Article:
Recently, we held our family barbeque and movie night. It is my favorite night of the school year (Student-Led Conferences are a close second). As I write this, I can't see clearly through my glasses because they are covered in burger grease. My eyes are very sore from 2 hours of non-stop grilling. I smell like a Big Mac wrapper and the dog won't quit licking my pants. Make no mistake - the Family BBQ is not without drama. People invariably have to stand in line for burgers, kids regularly overindulge in the infamous McDonald's "Orange Beverage", and I spend the first 3 hours of the event in a state of constant worry and thought. could this possibly be my favorite night?

This night brings people together in a very special way. A very diverse group of people appear. Parents, grandparents, siblings, friends and neighbors attend for a free burger or hot dog. Each family brings (or should bring) a dessert or salad. Some are homemade and delicious, some are bought at 7-11 on the way to the school. People from across the street come over to see what is going on. Tonight, a fellow stopped by and wanted to sell a box of CD's and cassette tapes to us for $10. One of my BBQ partners had him talked down to $3 and a free burger, but somehow the deal fell through. There is a colorful character who lives around the corner from the school. He runs a skate sharpening business and has a pet parrot. Tonight, he showed up on his bike and brought the parrot. On his shoulder. To a school yard full of inquisitive children. How's that for a recipe for disaster? The addition of the colorful characters and people who wouldn't arrive at the school unless there was free food makes this night extra special. I just love it! It is a success because our staff comes together with our school council, the families in the school, and the community. We truly work together to make a great event.

Last year, we added a great twist to the family BBQ night. We hire Fresh Air Cinema to hold a "walk-in" outdoor movie event. And this twist adds a"if you build it, they will come" element to our family BBQ. It is amazing to watch people filter in. The screen starts going up as people first arrive with their pot luck item and lawn chairs. Many people choose to sit and watch the set up. This year's film crew was composed of two of my former students. They got to know my oldest son, who is fascinated by engineering and electronics, quite well by the end of the night. To their credit, they put a lid on his simmering pot of questions. Even better, they made a point of telling me what an interesting child he is. Indeed...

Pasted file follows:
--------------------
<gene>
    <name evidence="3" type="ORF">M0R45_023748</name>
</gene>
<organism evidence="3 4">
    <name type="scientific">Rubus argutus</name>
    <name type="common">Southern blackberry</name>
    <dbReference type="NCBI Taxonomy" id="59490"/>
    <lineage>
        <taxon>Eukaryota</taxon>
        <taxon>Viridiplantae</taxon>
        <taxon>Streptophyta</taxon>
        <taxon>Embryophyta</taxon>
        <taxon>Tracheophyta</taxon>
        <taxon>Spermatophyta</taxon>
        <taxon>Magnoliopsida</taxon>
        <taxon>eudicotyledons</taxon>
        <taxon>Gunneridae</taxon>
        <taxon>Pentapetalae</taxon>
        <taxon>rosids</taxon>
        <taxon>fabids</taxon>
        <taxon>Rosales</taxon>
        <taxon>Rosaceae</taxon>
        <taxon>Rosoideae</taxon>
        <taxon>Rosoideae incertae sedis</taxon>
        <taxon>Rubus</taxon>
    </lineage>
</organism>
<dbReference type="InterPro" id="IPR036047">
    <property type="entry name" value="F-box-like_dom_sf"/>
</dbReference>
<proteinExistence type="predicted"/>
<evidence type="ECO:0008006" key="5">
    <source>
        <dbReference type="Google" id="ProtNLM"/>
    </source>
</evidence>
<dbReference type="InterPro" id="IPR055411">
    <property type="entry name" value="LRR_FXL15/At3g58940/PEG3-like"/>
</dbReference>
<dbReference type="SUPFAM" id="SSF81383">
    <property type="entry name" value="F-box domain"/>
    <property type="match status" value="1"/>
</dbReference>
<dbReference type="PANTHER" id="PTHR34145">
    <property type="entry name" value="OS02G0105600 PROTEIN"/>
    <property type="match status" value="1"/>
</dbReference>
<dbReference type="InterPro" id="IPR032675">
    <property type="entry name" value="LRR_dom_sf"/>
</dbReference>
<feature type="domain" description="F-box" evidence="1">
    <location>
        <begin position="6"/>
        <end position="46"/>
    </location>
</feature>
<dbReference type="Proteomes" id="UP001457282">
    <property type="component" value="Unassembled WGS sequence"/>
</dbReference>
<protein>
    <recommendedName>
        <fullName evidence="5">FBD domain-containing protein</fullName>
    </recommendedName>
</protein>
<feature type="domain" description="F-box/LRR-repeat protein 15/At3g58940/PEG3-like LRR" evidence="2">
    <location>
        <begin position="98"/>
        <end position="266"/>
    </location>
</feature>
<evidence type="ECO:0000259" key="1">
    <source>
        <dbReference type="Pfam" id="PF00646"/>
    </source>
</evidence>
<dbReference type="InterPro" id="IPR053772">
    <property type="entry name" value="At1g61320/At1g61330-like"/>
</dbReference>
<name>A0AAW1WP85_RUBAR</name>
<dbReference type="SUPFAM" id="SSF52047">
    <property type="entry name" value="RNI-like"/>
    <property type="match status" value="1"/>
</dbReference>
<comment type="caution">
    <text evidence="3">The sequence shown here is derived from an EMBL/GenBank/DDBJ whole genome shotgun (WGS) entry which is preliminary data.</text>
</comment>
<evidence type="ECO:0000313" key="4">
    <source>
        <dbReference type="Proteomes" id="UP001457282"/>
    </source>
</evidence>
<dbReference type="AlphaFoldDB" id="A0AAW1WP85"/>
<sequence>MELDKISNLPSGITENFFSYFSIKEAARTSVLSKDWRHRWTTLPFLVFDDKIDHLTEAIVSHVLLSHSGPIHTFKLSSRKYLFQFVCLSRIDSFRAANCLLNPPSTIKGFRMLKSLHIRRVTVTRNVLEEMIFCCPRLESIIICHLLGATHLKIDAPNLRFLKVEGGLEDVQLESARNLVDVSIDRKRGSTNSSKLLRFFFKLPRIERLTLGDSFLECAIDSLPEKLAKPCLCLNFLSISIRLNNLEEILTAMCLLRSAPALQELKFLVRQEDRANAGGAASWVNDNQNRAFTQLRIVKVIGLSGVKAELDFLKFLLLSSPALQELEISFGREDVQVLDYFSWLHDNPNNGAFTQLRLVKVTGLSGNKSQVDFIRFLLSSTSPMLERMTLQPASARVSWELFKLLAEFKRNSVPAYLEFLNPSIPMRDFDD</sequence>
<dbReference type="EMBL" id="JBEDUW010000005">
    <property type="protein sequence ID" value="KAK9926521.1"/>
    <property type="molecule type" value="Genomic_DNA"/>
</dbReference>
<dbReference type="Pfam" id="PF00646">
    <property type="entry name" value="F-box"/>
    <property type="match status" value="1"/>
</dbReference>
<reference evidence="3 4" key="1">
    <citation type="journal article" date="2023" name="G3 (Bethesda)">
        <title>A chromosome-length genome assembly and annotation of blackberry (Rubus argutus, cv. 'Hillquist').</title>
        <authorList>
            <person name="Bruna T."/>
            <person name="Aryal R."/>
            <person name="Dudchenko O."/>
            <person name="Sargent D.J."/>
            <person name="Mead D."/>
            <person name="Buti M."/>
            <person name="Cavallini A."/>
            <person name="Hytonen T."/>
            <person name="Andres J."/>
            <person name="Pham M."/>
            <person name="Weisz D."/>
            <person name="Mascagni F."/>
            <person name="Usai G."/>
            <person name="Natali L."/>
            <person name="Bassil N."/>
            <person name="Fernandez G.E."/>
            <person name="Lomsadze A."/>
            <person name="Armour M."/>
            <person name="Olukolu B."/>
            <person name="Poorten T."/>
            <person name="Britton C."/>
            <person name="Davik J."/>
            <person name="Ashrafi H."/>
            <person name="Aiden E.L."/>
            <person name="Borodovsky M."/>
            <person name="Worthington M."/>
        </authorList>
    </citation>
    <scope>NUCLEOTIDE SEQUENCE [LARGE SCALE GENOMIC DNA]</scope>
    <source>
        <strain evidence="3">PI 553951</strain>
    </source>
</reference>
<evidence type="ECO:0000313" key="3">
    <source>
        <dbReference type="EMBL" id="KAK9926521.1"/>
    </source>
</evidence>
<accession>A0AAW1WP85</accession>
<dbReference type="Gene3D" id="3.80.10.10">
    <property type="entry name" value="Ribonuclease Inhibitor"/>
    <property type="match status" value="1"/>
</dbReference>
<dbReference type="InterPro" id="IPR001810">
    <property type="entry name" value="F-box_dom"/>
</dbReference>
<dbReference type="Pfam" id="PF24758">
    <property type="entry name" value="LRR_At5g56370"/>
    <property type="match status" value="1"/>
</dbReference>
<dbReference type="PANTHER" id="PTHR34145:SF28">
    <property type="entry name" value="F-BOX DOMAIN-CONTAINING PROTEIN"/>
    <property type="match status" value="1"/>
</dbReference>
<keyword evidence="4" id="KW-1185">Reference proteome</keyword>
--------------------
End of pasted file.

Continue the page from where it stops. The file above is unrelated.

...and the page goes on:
From the end of the BBQ to the beginning of the movie, there is nearly two hours of time to fill in. Many families come, set up their chairs and head home until shortly before the show. Many families, however, choose to stay for the entire time. It is amazing to watch how people come together for these events. There is music, dancing, soccer games, frisbee throwing, chasing, tag, hanging out and playing on the playground. During this time, nothing is organized, it just happens. It really is amazing to watch because our staff bring their families. Our families bring their families. Odd characters and members of the community arrive. Tonight, a group of sketchy looking teens came to smoke, but they stayed out of everyone's way and I decided that if these "tough" kids wanted to watch G-Force on a gigantic outdoor movie screen, they were welcome to do so.

It is incredible to see how people "come together" on a night like this - it reminds me of the community picnics, gymkhanas, and rodeos I attended at the local community hall as a boy. It has elements of family reunion, outdoor festival and circus sideshow. At the end of the evening, though, I can only look back and smile. I think of the the work our school staff puts into setting up, ordering food, preparing salad, setting tables, washing dishes, mopping floors. I think of my companions at the barbeque - wiping grease off their glasses and taking mild abuse about the long lineup for a burger. I think of the wide range of families who arrive - some for a free meal, some for a free night out, some because their children don't want to miss a single school event, but most for a genuine chance to be together with our school community. It's magical, and I wish our society did more things like this.

Saturday, June 5, 2010

Take Your Kids Outdoors!

My goal here is to issue a plea to parents, teachers, grandparents, caregivers and anyone else who has a say in how children spend their time. Get them outside. Please. The joy of being outside with your children is difficult to describe, but it's possible to summarize in a look or a sound. A month ago, I took my son's Cub group on a hike. I knew where we were going, so everyone had to follow me. This meant that I got to arrive first and take in the looks on the kids faces as they approached the canyon we were going to follow. The look can be summarized as a sudden stop in forward momentum, followed by a significant widening of the eyes and opening of the mouth. The sound? Simple. "That is SO COOOOOOOOOOOOL!"